Last modified: Wednesday, November 2, 2011
IU biologists identify light-regulated mechanism in cyanobacteria as aid to optimizing photosynthesis
Discovery could have implications for agriculture yields, bio-solar energy production
FOR IMMEDIATE RELEASE
Nov. 2, 2011
BLOOMINGTON, Ind. -- Indiana University biologists have uncovered how a control system works in producing the important light-harvesting antennae that power photosynthesis in cyanobacteria, the microorganisms that are progenitors of all land plants and responsible for nearly half of the Earth's current oxygen production.
Implications of fully comprehending the mechanism, called "light-regulated transcription attenuation," include the potential for increasing agricultural yields, making bio-solar energy production more feasible, and improving understanding of a globally important biological process that is vital for providing the energy needed to sustain virtually all life on Earth, according to David M. Kehoe, an associate professor within the Department of Biology in the IU Bloomington College of Arts and Sciences and a fellow of the Indiana Molecular Biology Institute.
"This mechanism -- transcription attenuation -- was first discovered four decades ago, but until now it had never been identified as a control system in cyanobacteria," he noted. "It had also never been shown to be regulated by light, so these results expand our understanding of how photosynthesis is regulated and, for the first time, indicate that light can regulate cell activity through the process of transcription attenuation."
Gene expression begins with transcription, the creation of a complementary RNA copy of a DNA sequence, and attenuation is the RNA-based regulatory strategy that bacteria use to prematurely terminate transcription when specific circumstances arise.
"The light harvesting antennae capture the sun's energy, thus providing the power for photosynthesis," Kehoe said. "Cells can change the size, shape, and composition of these antennae as environmental conditions change in order to optimize light capture."
Kehoe is lead author on the work, "Light-dependent attenuation of phycoerythrin gene expression reveals convergent evolution of green light sensing in cyanobacteria," which appeared online this week in early editions of Proceedings of the National Academy of Sciences USA. The work was co-authored by IU Department of Biology Ph.D. candidates Ryan Bezy, now an assistant professor at Mount Mercy University, Cedar Rapids, Iowa, and Lisa Wiltbank, both researchers from Kehoe's laboratory. The research was funded by the Division of Molecular and Cellular Biosciences within the National Science Foundation.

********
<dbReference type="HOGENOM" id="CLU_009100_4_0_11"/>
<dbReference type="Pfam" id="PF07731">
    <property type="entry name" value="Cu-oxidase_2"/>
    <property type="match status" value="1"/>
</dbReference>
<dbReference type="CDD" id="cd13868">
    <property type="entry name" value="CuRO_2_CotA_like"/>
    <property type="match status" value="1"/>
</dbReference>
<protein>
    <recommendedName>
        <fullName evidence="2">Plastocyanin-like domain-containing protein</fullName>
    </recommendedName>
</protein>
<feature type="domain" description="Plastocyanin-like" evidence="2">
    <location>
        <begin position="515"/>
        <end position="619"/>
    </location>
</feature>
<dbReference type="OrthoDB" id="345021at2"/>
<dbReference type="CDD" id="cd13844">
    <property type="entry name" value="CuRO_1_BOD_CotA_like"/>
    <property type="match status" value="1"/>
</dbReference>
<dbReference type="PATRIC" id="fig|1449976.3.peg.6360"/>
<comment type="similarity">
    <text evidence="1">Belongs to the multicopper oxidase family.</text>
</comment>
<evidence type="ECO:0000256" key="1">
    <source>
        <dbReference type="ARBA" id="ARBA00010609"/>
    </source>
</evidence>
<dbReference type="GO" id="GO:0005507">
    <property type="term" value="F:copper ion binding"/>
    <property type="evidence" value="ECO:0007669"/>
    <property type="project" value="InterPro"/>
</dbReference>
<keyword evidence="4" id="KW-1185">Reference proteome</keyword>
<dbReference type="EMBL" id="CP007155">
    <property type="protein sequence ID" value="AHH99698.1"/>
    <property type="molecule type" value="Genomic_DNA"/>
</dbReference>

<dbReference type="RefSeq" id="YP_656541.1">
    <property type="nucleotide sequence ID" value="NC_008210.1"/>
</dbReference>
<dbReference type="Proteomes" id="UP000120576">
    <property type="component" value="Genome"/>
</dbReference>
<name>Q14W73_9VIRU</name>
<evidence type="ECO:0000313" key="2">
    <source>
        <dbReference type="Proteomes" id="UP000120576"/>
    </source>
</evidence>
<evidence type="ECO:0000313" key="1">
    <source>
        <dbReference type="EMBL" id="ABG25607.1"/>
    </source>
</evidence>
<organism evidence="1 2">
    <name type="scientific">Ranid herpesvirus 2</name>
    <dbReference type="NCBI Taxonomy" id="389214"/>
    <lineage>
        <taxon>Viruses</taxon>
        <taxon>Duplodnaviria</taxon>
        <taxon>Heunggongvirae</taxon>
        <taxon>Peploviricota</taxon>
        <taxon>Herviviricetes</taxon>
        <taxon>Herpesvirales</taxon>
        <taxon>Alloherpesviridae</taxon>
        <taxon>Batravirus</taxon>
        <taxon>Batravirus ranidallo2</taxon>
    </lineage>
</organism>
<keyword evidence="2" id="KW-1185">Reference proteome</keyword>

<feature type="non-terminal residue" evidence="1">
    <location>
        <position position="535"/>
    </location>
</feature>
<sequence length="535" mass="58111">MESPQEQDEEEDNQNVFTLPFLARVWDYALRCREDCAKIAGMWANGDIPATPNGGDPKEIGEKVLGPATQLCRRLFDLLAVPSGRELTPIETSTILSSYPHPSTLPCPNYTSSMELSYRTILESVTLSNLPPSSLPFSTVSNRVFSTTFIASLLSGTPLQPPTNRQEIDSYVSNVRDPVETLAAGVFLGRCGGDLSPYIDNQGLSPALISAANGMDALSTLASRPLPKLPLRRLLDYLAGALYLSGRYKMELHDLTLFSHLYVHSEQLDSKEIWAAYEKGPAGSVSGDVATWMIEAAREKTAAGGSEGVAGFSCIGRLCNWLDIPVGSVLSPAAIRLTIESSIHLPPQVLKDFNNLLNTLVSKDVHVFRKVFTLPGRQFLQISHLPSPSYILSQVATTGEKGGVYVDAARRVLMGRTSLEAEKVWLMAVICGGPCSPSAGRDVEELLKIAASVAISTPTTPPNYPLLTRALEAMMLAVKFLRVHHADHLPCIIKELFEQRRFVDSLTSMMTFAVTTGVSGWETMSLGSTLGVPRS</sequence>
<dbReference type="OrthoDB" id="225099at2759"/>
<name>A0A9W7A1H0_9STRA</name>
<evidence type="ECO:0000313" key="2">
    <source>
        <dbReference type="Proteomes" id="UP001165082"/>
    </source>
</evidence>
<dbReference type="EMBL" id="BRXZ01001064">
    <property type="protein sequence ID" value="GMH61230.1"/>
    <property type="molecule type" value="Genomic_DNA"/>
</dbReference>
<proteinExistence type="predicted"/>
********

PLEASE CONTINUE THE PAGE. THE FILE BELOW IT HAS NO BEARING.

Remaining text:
The light color sensory system in cyanobacteria allows for pigmentation change in response to red and green light, which in turn increases fitness by optimizing photosynthesis. Scientists have a good understanding of the sensory system that controls cellular production of red-light absorbing pigments, but had yet to resolve one of the two control systems -- the Cgi pathway -- which controls the production of green light-absorbing pigments called phycoerythrins (PE).
With this new research, Kehoe's group better characterized how the Cgi pathway regulates PE synthesis through a never before identified type of signal transduction pathway in which the attenuation of the transcription of a specific gene cluster, the cpeC operon, was regulated by light color.
The researchers used the cyanobacterium Fremyella diplosiphon, which has a genome approximately 10 million base pairs long, compared with the human genome, which contains just over 3 billion base pairs. F. diplosiphon is predicted to have more than 10,000 genes, making it one of the most complex bacteria described to date, while humans have between 25,000 and 30,000 genes.
For more information or to speak with Kehoe, please contact Steve Chaplin, University Communications, at 812-856-1896 or email@example.com.
"Light-dependent attenuation of phycoerythrin gene expression reveals convergent evolution of green light sensing in cyanobacteria," Proceedings of the National Academy of Sciences USA, Oct. 31, 2011, doi: 10.1073/pnas.1107427108